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THE FARMER: MAY 12, 1909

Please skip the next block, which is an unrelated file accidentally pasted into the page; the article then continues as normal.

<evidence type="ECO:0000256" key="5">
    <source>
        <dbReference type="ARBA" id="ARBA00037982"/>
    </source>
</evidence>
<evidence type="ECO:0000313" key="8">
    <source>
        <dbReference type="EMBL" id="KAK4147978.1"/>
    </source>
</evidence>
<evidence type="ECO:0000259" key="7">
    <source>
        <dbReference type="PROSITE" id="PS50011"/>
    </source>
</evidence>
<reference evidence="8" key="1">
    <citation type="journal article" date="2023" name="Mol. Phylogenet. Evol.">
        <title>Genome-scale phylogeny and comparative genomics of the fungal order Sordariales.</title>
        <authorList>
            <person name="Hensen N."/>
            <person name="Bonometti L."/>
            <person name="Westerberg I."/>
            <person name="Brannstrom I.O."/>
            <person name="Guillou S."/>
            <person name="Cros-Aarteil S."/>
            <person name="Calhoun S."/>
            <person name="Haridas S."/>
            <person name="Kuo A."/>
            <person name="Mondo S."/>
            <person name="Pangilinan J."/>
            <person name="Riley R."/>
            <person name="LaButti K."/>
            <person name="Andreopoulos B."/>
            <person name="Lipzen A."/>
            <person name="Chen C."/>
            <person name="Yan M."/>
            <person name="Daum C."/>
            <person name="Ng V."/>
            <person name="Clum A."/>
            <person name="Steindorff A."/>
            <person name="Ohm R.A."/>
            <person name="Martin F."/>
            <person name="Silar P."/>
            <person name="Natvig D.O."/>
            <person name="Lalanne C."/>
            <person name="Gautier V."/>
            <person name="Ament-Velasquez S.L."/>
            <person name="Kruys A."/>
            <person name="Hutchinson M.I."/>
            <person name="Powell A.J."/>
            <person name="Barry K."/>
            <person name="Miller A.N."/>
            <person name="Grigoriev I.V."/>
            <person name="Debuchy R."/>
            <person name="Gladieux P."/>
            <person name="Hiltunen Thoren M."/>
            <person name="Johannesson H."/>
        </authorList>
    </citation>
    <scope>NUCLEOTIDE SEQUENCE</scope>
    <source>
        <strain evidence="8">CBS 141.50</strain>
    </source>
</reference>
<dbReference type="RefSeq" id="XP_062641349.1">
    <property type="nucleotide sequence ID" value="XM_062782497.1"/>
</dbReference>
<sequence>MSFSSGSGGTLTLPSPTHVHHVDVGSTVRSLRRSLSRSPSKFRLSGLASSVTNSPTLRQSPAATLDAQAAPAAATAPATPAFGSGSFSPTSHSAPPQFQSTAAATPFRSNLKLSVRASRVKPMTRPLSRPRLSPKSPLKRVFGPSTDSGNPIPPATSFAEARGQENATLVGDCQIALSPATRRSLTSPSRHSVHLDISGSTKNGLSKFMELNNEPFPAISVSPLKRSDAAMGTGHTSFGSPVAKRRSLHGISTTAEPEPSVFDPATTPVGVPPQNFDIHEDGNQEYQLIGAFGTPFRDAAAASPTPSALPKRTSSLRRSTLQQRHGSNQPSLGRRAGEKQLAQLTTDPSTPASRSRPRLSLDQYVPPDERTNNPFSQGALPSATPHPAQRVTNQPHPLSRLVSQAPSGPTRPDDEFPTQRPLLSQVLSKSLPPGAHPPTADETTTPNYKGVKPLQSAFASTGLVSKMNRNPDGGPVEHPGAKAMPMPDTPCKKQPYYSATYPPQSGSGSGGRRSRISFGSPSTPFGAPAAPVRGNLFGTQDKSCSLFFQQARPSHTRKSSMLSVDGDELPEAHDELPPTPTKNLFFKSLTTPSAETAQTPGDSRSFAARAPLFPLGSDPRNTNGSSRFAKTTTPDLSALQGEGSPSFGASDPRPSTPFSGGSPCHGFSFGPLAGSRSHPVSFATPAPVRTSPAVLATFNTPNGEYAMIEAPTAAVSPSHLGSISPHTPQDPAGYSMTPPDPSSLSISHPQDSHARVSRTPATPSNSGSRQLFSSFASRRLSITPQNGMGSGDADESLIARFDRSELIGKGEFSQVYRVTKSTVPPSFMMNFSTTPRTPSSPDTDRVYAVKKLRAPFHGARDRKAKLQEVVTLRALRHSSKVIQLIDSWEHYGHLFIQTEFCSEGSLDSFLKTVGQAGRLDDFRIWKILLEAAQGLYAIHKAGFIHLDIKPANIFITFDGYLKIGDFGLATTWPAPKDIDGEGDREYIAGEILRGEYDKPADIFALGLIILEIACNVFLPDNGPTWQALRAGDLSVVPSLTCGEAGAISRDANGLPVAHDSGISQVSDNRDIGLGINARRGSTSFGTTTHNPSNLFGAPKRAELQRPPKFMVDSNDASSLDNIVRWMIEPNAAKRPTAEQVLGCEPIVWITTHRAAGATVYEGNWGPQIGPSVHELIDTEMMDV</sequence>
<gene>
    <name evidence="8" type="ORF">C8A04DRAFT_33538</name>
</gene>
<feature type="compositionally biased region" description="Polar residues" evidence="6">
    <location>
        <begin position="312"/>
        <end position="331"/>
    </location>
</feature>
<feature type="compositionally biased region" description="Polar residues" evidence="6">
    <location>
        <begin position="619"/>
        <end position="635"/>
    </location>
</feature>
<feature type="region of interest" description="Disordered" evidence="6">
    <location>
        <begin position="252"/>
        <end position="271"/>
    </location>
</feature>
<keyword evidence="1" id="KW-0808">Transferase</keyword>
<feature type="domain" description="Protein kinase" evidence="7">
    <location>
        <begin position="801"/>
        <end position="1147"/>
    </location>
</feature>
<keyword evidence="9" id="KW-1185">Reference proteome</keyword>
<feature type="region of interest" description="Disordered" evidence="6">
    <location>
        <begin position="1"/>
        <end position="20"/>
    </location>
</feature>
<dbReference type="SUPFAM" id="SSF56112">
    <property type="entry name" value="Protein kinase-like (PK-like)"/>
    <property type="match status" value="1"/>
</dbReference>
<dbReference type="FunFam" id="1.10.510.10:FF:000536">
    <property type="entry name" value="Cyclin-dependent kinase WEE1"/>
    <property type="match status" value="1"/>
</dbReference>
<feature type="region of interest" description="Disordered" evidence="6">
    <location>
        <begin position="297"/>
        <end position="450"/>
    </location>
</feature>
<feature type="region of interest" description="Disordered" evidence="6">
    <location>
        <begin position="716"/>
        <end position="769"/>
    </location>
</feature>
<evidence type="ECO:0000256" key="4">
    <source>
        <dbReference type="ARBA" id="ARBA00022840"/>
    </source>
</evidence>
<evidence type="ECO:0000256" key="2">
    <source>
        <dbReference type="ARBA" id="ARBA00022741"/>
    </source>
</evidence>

Opp. Howland's, 1044 MAIN ST. ALL CLOTH SUITS Sharply Price Lessened ' In order to secure more room for our Summer Apparel we ve lowered prices upon all cloth suits. Mr Women anrl Misses who wnnlrl save forcihlv upon a thoroughly stylish suit ought to make selec tions now. The wanted Styles, materials and colors. "Rejoice," "The Spring Is Here!" Tennis and croquet comes with gentle spring. New goods at reasonable prices at JACKSON'S BOOK SHOP, 986-988 MAIN STREET MARRIED. jun A, mts aiai y .c. dviohu a i ' JirUrur Mills, a p " QHWZT PASAK.-In Norwalk. May 8. John Ounay and Miss May Pasak. UTTITBAit TRALU In Torringrton, Idv A. Solon B. Dunbar and Mrs. jb. Trail. Mr. t IMC. T-TWT ICUNN. In this city. May 11, 1909, at :i4So. 71 Maiden Xjane, Mrs. Carrie A. Will, widow of Morris J. Munn, ff:d 61 years, 1 month, 14 days. S?v a p OEdANCT In thu city. May 11. 1909, Bpb P., son or Anna ana tne iaw from the residence oi nis No. 74 Railroad Avenue, on Mar 14. at 8:30 a. m.. and i- .frnm Aanred Heart church at a. m. " 1 i 1.1.1. ... n . Michael' Corne ll 12 b .In Colebrook, Conn., May Napoleon Dureau, agea m I months. 24 days. Friend- are Invited to attend the funeral at his late residence, aJo Btnad street .this city, on Thursday yfirW o'clock a. m. Funeral service art mas will he held in Trinity " "itm i Bread street, corner r'alr- tlsirt wrgnne, at 10:30 o'clock a, m. Htyoim papers piease copy. .At Hartford. Tuesday, May ne F., daughter of the late and Catherine H. Camp, of aged 69 years. 4 months, a will be held at Trinity Newtown, Friday, 14th, at 2 a- TT Tn nole.br ook. Ccnn.. May 1209. Napoleon Oureau, aed 64 S months. 24 days. late residence. No. 936 Broad , this city, on xnursoay, jiatn between 9:00 o'clock arrd 10:00 r a. TStt. f Pun era! service ana mass win db tn Trinity Church. Broad street, Fairfield avenue, at 10:30 a. m. NaWoIcp Mass.. Darters please "any B 11 bp WStiAMS.-In this city, on Tuesday, May 11, 1909. Albert K. Williams, " it m TMn. 2 months. 12 days. Friends are invited to attend the -Amoral from his late residence, No. 12 Arctic street, on Thursday even jshsT, May 13, at 7:30 o'clock. In tar men t at New Milford, Conn. R 11 b winn At- ff nmfnrtV Mav 10. wife of Bdward ieonara. At Stamford. May 9, George Belts, in the 41st year of his age. . In Dan oury, asay aw, Voeburgh, wife of George iiVP GENERAL HAVENS C A. R. DEPT. COMMANDER Chief Mustering Officer T. L. Bartholomew of This City Installed the Newly Elected Officers of the Grand iArmy in South Norwalk Today. South Norwalk. May 12. The 42nd annual encampment of the state G. A. R. closed here this morning. The elec tion of officers resulted as follows: General George C. Havens, Post 47, New London, was elected commander by a unanimous vote; Richard J. Cut bill, post 48, South Norwalk, senior vice-commander: William H. Dougal, Post 14, New Milford, Junior vice-commander; M. W. Robinson, Post 12. Nor walk, musical director; Wlllian S. Hil ton, Post 6, Hartford, chaplain. Eight delegates to the National En campment at Salt Lake City were cho sen with George Buckstone of Nor walk as delegate-at-large. They were instructed to vote for Atlantic City as the place for the National Encamp ment in 1910. "William E. Morgan of New Haven was re-appointed by the new commander to the post of assist ant adjutant and quartermaster gen eral and was presented with a hand- ! ing Officer T. L. Bartholomew of Bridgeport Installed the new officers at the close of the session. 1 The next state encampment will be held In New London. 9. - .In Danbury, May 9, Joshua Riley. TJ. At the Danbury hospital, May ft. Benjamin Sands. - - THE PARK CEMETERY mr hi North Bridgeport, on ridges. Carriage entrance ness et. or cars from Keservoir tmproved lots for sale on u Telephone 75, Charles Supt. at Cemetery, or City Court Exchange, Telephone UWNS PUT IN ORDER m -mm T mo BROAD ST. au jr. nor uiai r v T c ' ::: Ll IV A .-T AsMmu, Hoses, Hydrangeas Acacias, Genestns and CCTt FLOWERS Telephone 1758-2 MONUMENTS ARTWnc LAgTPTO. operated try pneumatic ent polishing tools. HUGHES & CHAPMAN, a STRA TFORD AVENUE. 8 II II Frash, Reliable! Seeds! Hewer & VegetehU JOHN BECK & SON wn. ma oak STKEET 1 HO. MAIN STREET MRS. DICKEY ENTERTAINS Charming Afternoon Gath ering at Handsome Home of Hostess in Stratford Avenue. This afternoon at the home of Mrs wniiam M.icKey in Stratford avenue, the ladles of the sewing circle of the Queen's Daughters were entertained The chief diversion was "bridge" and the gathering passed a most enjoyable afternoon. In addition to other pleas ing features there was a delightful Ifl- zormai musicale and a sumptuous re past was served, the hostess being as sisted oy members of the circle. The guests Included Mrs. J. A O'Brien, president of the society, Mrs. John H. McMahon. Mrs. William Al len. Mrs. James L. McGovern. Mrs. John McElroy, Mrs. James A. McGuin- ness, imxs. George T. McCarthy, Mrs J. H. Whitcomb. Mrs. John Moore. Mrs. Lyman Hill. Mrs. Samuel Brown, Mrs. Dennis Gaynor, Mrs. Thomas Mc- Mullen, Mrs. Thomas Devlin, Mrs. Wil liam Seerey. Mrs. Anna McMahon, Miss MolUe Gaynor, Miss Rose Dargan, miss natie kock. BURGLARS GET $2,000 IN LOOT (Special from United Press.) Moosup. Conn., May 12. The depart ment store of C. D. West was burglar ised here early today and thieves es caped with about 82,000 worth of loot consisting of silk ribbons and Jew elry. METHODIST BISHOP DEAD (Special from United Press.) Jackson, Miss., May 12. Charles B. Galloway, Bishop of the M. E. church of Louisiana, and one of the most dis tinguished 'church men in the United States, died at S a. tn. to-day. CONFLAGRATION IS RAGING AT ALEXANDRIA OSpeclal from United Press. Washington, May 12. A big fire is raging in Alexandria, Va., just across the river from Washington. It start ed in the lumber yard of Smoot & Co. At noon the fire was still burning over three blocks. The loss at that tie was estimated at half a million dollars. ?Sadyshrubs JH Oar Large Shipment of Choice W" RHODODENDRONS f 1 HARDY ROSES 47 CRIMSON RAMBLERS BLUE SPRUCE KS if CALII'XDRNIA PRIVTT J 1 ENGLISH BOXWOOD (I if has last arrived. Especially low ) Mimis mm & SON tl DIED. HBLFPJCK. In New Fairfield, May 8. Katherine Helfrich, aged 79 years. KBANE. In Danbury, May 8, Mar garet, wife of Daniel Keane. TOMLINSON. In White Hills. May 6, Frederick D. Tomllnson, aged 64 SMALLHORN. At New Canaan. May , Charlottle, wife of James A. Small horn. WHGSLIN.-At Stamford. May 7. Henry E. Wegelin. aged 70 years. WARNER. In New Milford, May 8, Henry O. Warner, aged 75 years. HAMILTON. In Orange, N. J.. May 7, William J. Hamilton of South Nor walk. BTAN.-In Torrlngton, May 9, John Ryan, aged 75 years. RAHAM. In Torrlngton, May 10, Thomas H. Graham, aged 50 years. NEDDY. In Torrlngton. May MERCY FOR WOMEN WHO OFFEND LAW Mary A. Allen, Defaulting Cashier of Loan Company, Is Released on Proba tion. Mrs. Anna Strong, Who Eloped With Chauffeur, is Excused on Payment of Costs Mrs. Bernice Bod iker, Who Robbed Board ing House, Goes to Weth- ersfield. Mrs. Mary A. Allen, cashier for the Boston Realty & Loan Co., who took J720 belonging to her employers, was this morning- sentenced to one -year in jail, by Judge Silas A. Robinson, In the Superior Court, civil side, but the sen tence was remitted and she was placed In the care of the probation officer Miss Helen King of this city. It is not known what Mrs. Allen did with the funds of the company. It is believed she loaned the money to her friends. Mrs. Anna Strong, the young wife who ran away from New York with Dean Rankin, was yesterday released from custody on payment of costs. Mrs. Bernice Bodlker, who. with her husband, ransacked the home of her boarding mistress, Mrs. Catherine Kirk, Colorado avenue, about a year ago. and then skipped out of town, was sentenced to serve not less than one, nor more than two years in states prison. The Bodlkers were convicted in Philadelphia for a like offense and did time. Bodlker is an expert elec trician. He was employed by the Un ion Typewriter Co. In Newark, N. J., where they tried their old tricks, and were caught, Mrs. Bodlker was sen tenced to one year in prison and her husband five. The husband is now serving the sentence. Mrs. Bodlker. after serving- her sentence, was turned over to the authorities of this city. She came without requisition papers. Frank Vicario, who was complained of to the police for beating his horse with a shovel, was fined $50 and co3ts Samuel Crossley, who yesterday pleaded not guilty changed his plea to guilty this morning, he was round try ing to dispose of gas fixtures, lead pips and faucets to a junk dealer and was sentenced to serve one year in jail. The goods were Identified as those stolen from Mrs. Keneally, of Madison ave nue. George Johnson, colored, John Alder wick and Harry Miller changed their pleas of yesterday to "guilty". On the the evening- of March 23, 1909, the trio attempted to enter a fruit store on Fairfield avenue, near Park, but were frightened away. In their endeavors to get away one of the number lost his hat. About 2:80 a. m. the next morning the young men were found in the WeBt Ehd, one minus a hat. They were sentenced each to one year in Jail. J. S. Scott, colored, came to Bridge port on. Circus day, June 19, 1908, and with a couple of young thugs who follow the crowds, went to a saloon where they held up a "drunk'' and robbed him. Scott was captured 'some time later. This was in December. He made a confession which was sad in court this morning. Judge Robin son sentenced him to serve seven months in Jail. Joseph Pinard, of this city was given six months in Jail for the theft of a bicycle. Pinard had been arrested be fore for the same offence. Harry Davis of Southing! on, arrest ed In Stratford for Indecent exposure, was fined 880 and costs and Sentenced to jail for three months. Davis said that he was intoxicated and did not know what he was doing. John Ford, Patrick Sullivan and E3d ward Burke were given a Jail sentence of 80 days and fined 81 and costs each for stealing a $16 watch from a Nor walk man. Four months in jajl was meted to Petor Schmidt, of this city, for the theft of two chickens. When Michael Brophy of Danbury awoke one fine morning he found that his pockets had! been rifled during the evening, the evidence pointing to George Stokes, who had shared the room. This morning Stokes was given 10 months In Jail. George Brown, "Who had heretofore enjoyed a good character in and around Bethel, broke into the house of a' Bethel farmer. He was given one year and a half in jail. Frank Lidi of Stamford, who con fessed to being a barber, was given 8 months in jail for the theft of goods to the value of 850. . During the session of the court yes terday afternoon John C. Harvey of Stamford, charged with sending ob scene matter through the malls to President Taft, after the indictment wae read to him, said he would' plead without a lawyer His mental condl tlon will be inquired into. David Murray, alias Sexton, pleaded guilty to stealing from the home of Mrs. Tibbals. His counsel pleaded that he be sent to State prison Instead of to jail. Judge Robinson sentenced him to -orison for not less than 18 months and not more than two and one-half years. STATE FORESTERS . HELD ANNUAL IN DANBURY Fifteenth Convention At tended by 260 Delegates, Representing Member ship of Over 20,000 Re ports of Officers. (Special from United Press.) Danbury, May 12. The fifteenth con vention of the Grand Court of Con necticut Foresters of America, opened here with 260 delegates in attendance; Grand Chief Ranger James C. Roach, of Wallingford, presiding. A short address of welcome was delivered by Mayor Williams, which was responded to by Grand Chief Ranger Roach. The following committees were appointed: Law and Supervision Eugene D. Fox, Hugh Tole and Edward F. 0Neil; appeals and grievances J. F. Limer ick. J. EJ. Driscoll and G. W. Lambert; state of the order Thomas Lawlor, Martin Broderick and William White; mileage and per diem W. J. Burnes, M. J. Clabby and George B. Maroney; acts and decisions Andrew J. Welch, - P. Hoggett and George E. What nal; returns and credentials William DeYoung. Thomas Dowd and James A. Stott; distribution Thomas McDonald J. Calandrille and W. P. Kllley; press A. G. Crowell, A. A. Brouder and C. C. Rundle. The reports of the Grand Chief Ranger, Grand Treasurer and Grand Secretary were then read. Resolutions of sympathy on Gover nor Lilleys death and on the death of Patronising Secretary Joseph H. Lutz of New Britain were adopted. The afternoon which began at 2:30, was de voted to the reports of the several committees and the discussion of rou tine matters. A banquet will be held at the Turner House at 6:30 which will be followed by a street parade at 7:30. The convention all will e held to-night in Foresters' Hall. The convention will close to-morrow morning at which time the election of officers will e held. As it has always baen the custom for the Grand Sub- Chief Ranger to succeed the Grand Chief Ranger, Charles W. Bagley of Waterbnry, who holds this office will in all probability, be elected. Grand Chief Ranger James C. Roach of Wallingford, in his annual report spoke of the good work done by the courts of the order In this state during the two years of his term, despite the fact that it had been a period of finan cial stringency. Three new courts have been Instituted and all courts show an Increase in membership since the be ginning of his term. He prophesied a season of prosperity and growth dur ing the next term, referring particu larly to the fact that the membership of the courts in the state has Increas ed nearly four hundred since the first of April this year. The report recommended that remu neration be provided by the commit tee on mileage and per diem; that a salary be provided for the office of Grand Secretary and that the salary of the Grand Chief Ranger be increased from 8300 to 8600 per year. The annual report of Grand Treasur er James J. Walsh of Merlden, Conn., showed that the finances of the organ ization were never in better condition. The management fund receipts were 822,766.37 while the expenses were 818,- 631.81, leaving a balance of 84,114.56. The funeral fund receipts were 814, 409.60, expenses 814,039.52. balance 8370.- 08. The endowment fund receipts were 8638.72. expenses 8621.70. balance 818.08; sick fund receipts 8795.06. expenses 8398.50. balance 8396.55; organising fund receipts, 8398.75. expenses 8394.35, bal ance 84.40. The total balance in all funds May 1st. 1909, was 84,903.60. Grand Secretary Thomas 0Laughlln of Naugatuck In his report stated that the management fund showed a loss of 8287.77 from that of 1967. He ac counted for this by the fact that the supreme court has raised the amount of per capita tax on subordinate courts from 11 to 13 cents per capita per year. The present membership of the organization, according to the report, is 20,838, a decrease of 540 since sApril 1907. The total funds of the subor dinate courts for the term ending De cember 31, 1908, was 8270,179.53, a gain of $-23,732.23 over that of the previous term. Three new courts have been In stituted during the last term; one at Canaan, one at Windsor and one at Parkerville. HOWLAND'S Entrances on Main street Fairfieid avenue, and Cannon street. Bridgeport, Conn., Wednesday, May 12, 190. 4 The Weather Fair and warmer tomorrow. tonight; fair LIBERTY DAUGHTERS IN STATE COUNCIL Ladies' Convened in 16th Annual Council Will Elect Officers This Afternoon. The 16th annual state council of the Daughters of Liberty convened this morning at O. U. A. M. Hall, 181 State street. State Councillor W. A. Chase of Waterbury presided. The state secretary Miss Nellie McNnry of New Britain read her report. It showed the total membership In the state at present to be 2601. The membership has Increased 178 during the year. The reports of the law and appeal committees were read. They present ed no new features. J. Burton Har vey and Mrs. Sarah Burns of Water- bury were present and made addresses. Delegates were present from councils ih Merlden. Shelton, New Haven, New London, Waterbury, Ansonia. Stain- ford, Bridgeport, New Britain, Nor wich, Hartford, New Canaan, Danbury, Greenwich. Plainville, Southington, Somers, Winsted, South Norwalk, Tor rlngton, Berlin, Bast Lyme, Milford, Warehouse Point, East Hampton and Middletown. The election of officers for the ensu ing year will take place this afternoon. EARTHQUAKE REPORT RECORDED TODAY Patrick Kennedy, aged 2 years. (Special from United Press.) Washington. May 12. The observer in charge of the coast and geodetic sur- i vey at Cottingham. Ma., reports the 6 I record of a distant earthquake begin I nlng at 7:04 p. m. yesterday. YOUTHFUL , MISCREANT SENT TO MERLDEN Arthur Cody, 16 years old, a home less and friendless boy, wandered into the city a week ago and was taken in by Mrs. Thomas Hlckson. colored, of Silllman'a Lane. Yesterday Cody was detected j in an attempt to assault the three-months-old daughter of Mrs. Emillo Strasses, 16 Sllliman's Lane, by WiHiam Comaprata, who works at 89 Tulip street. In the City court this morning Cody was sent to the State school at Merlden. trimmed kat. Take any fancy marked not more tlian $10 for $4.75 Right now, in the very middle of the spring season, we make a millinery offer that is unusual. Commencing Thursday morning, you may pick any fancy trimmed hat marked at any price from $5 to $10 for $4.75. Absolutely no fancy trimmed hat is excepted. The entire handsome collection is at your command. Hats trimmed with flowers and with feathers.' Hats in all the colors wljich are so fashionable as well as so handsome. Hats in all the liked shapes. Hats from New York specialists. Hats from our own workroom. There is a hat in this collection for every woman interested enough to read this and to come and make choice. That hat is desirable in every way, is stylish, is pretty, and is to be bought for much less than real value. Choose; but be prompt to choose, at Second floor. $4.75 Curtains at wortk wLile saving. A lot or 2 3 or 4-pair lots of curtains at a lot less than usual price. That is the opportunity open to house keepers just now. Curtains of usual low cost. Fine cur tains. Several sorts in between. Of each sort, a large number of lots each one with much of regular price cut off. An economy chance. A good home- furnishing chance. And a chance that brings tasteful desirable good-quality cur tains. Two pairs of Cluny curtains for as lit tle as $2 or $3 and from that to 3 pairs for $25. Two pairs of Nottingham curtains for $1.50 and from that to 4 $airs for $13. And saving is anywhere from 50 cents to $5. Third floor. Arnold fancy cottons, 12 l-2c to 19c, Eager women who are good judges ot fancy cottons are snapping up those trial pieces of Arnold cottons. Good reason for it, and they show their good judgment. Such cottons are worth anywhere from 15c to 50c a yard. They do not sell for that simply because they are trial pieces: were made while mill folks were deter mining exact cost of making. In white and in colors; in pretty com binations, of white with colors; in plain cotton and in silk woven with cotton. They will make up lovely summer dresses. Already the scissors have slashed into many of them. If you would share, be quick ! Main floor, near elevators. AUTO SPEED FIEND BUNS INTO WOMAN AND ESCAPES Special from United Press.) Bristol, May 12. A testing automo bile running at a high rate of speed through Bristol toward Waterbury struck a carriage occupied by Mrs. E. M. Bedner. throwing the woman out and! completely wrecking the vehicle. It is not known whether her condition is serious. The police are on the lookout for the car which was num bered 200 M 437. President Names Ambassadors Today (Special from United Press.) Washington, May 12. The President sent the following nominations to the Senate to-day: To be Ambassadors Oscar Straus of New York, formerly secretary of com merce and labor, to Turkey; William Woodville Bockhlll, of the District of Columbia, at present minister at Pe- kin. to Bussla. To be consuls general Chas. Denby, of Indiana, at Vienna, Austria; Wil liam A. Rublee of Wisconsin, at Hong Kong, China; Amos P. Wilder, of Wis consin, at Shanghai China. To be Judge advocate general, with rank of Brigadier General, George B. Davis. Semi-ready dresses at a price. With quite a bit of usual price missing, a lot of semi-ready dresses for summer wear go on sale Thursday morning. White lawn and batiste. Finished with attractive eyelet embroidery or with handsome decoration of Valenciennes lace. Skirts all cut and ready to be hung and finished. Waists so embroidered that cutting with decoration in front is a simple matter. Your eyes will tell instantly their real worth. Price is $5.50 Near elevators, main floor. THE HOWLAND DRY GOODS CO EAST END SIGNAL TOWER OPERATORS HAD CLOSE CALL The operators in the Central avenue signal tower and the mechanism of the tower operating all of the switches leading into the East End yards, had a miraculous escape this morning ax 3:45 o'clock. A loaded freight car, which was a part of an east bound train, became derailed and smashed into the tower, carrying away the en tire eastern half of the structure. The derailment was caused by a hot box which caused the breaking of an axle. TROLLEYMEN CONFER ABOUT WAGEINCREASE Connecticut Company Averse to Raising Wages While Cut In Pay of Sal aried Men Remains in Force. Rem-esentatives of the various di visions of trolleymen in this state and Portchester, N. Y., met in an eight hour conference yesterday in New Haven with General Manager John K. Punderford and the various superin tendents in the employ of the Connec ticut company, this being the first conference of the kind called for a year and a half. C. W. Minnix of the general conference board, presented to the general manager a number of matters affecting employes of the company in many parts of the state and it is understood that that one or the questions to be taken to the road's officials Is that of a general increase In wages through the state and in Portchester. In connection with the proposition to have the road adopt a uniform wage scale came the request from the conference board to have the time limit for reaching the maximum wage reduced from five to three years all over the state. , The request for an increase of wages is alleged to be a surprise to the trolley management, as it comes before the restoration of the old sal-1 men in the employment of the New Haven road. Over a year ago these salaries were cut. Of course the trolleymen were not Included in this cut, and it is taken as somewhat doubtful that they will be given an increase until the salaries of the men who were cut are restored in whole or In part. NEW PASTOR INSTALLED (Special from United Press.) New Haven. May 12. Rev. Fred erick Merwin Burgess was installed as rector of Christ church this morning with Impressive ceremonies in the presence of a church full of parishion ers and friends. He succeeds the Rev. Brlnley C. Morgan who was killed hi an automobile last fall. FRESH YALE MEN FINED (Special from United' Press.) New Haven, May 12. Henry C. Mar- cy of 110 wall street, and Allan C. Pierce of the same address, Yale Sheff freshmen and self-confessed culprits in kicking over one of Director Foley's "Keep on the Walk" signs- recently posted on the central green, were each fined $5 and costs for the offense by Judge Tyner in the city court today. Frank Noonan, a fireman at No. 1 engine house, was seized with violent pains, at the Smokers Home, on Main near Congress str.jeti this morning. The ambulance was called and Noonan was taken to St. Vincent's hospital, where It was said later that he would re-co"er YOUNG BISHOP NEAR DEATH IN STORMY SEA Was on His Way to New Haven With Classmates When Dory Capsized. (Special from united Press.)' New Haven, May 12. W. D. Bishop, a grandson of the late W. D. Bishop of Bridgeport; Chanler Cornish and Everett O. Waters, three academic so phomores at Yale while trying to sail a small dory from Bridgeport to the Corinthian Yacht Club at Morris Cove were overtaken by a fierce gale In the Sound last night at 7 o'clock, and cap sizing, were obliged to swin several hundred feet to the short to save their lives- Men in the Sperry Light House rescued the students and took them back to the lighthouse where they spent the night. This morning they were taken in a boat to New Haven. Bishop, who is from Bridgeport, is in bed suffering from a severe cold. The other two are also resting after their dangerous experience. An Inventory of the estate of the late John Scanlon of this city return ed to the Frobate court this morning shows $3,500 in real estate and 173.- 95 tn personal property.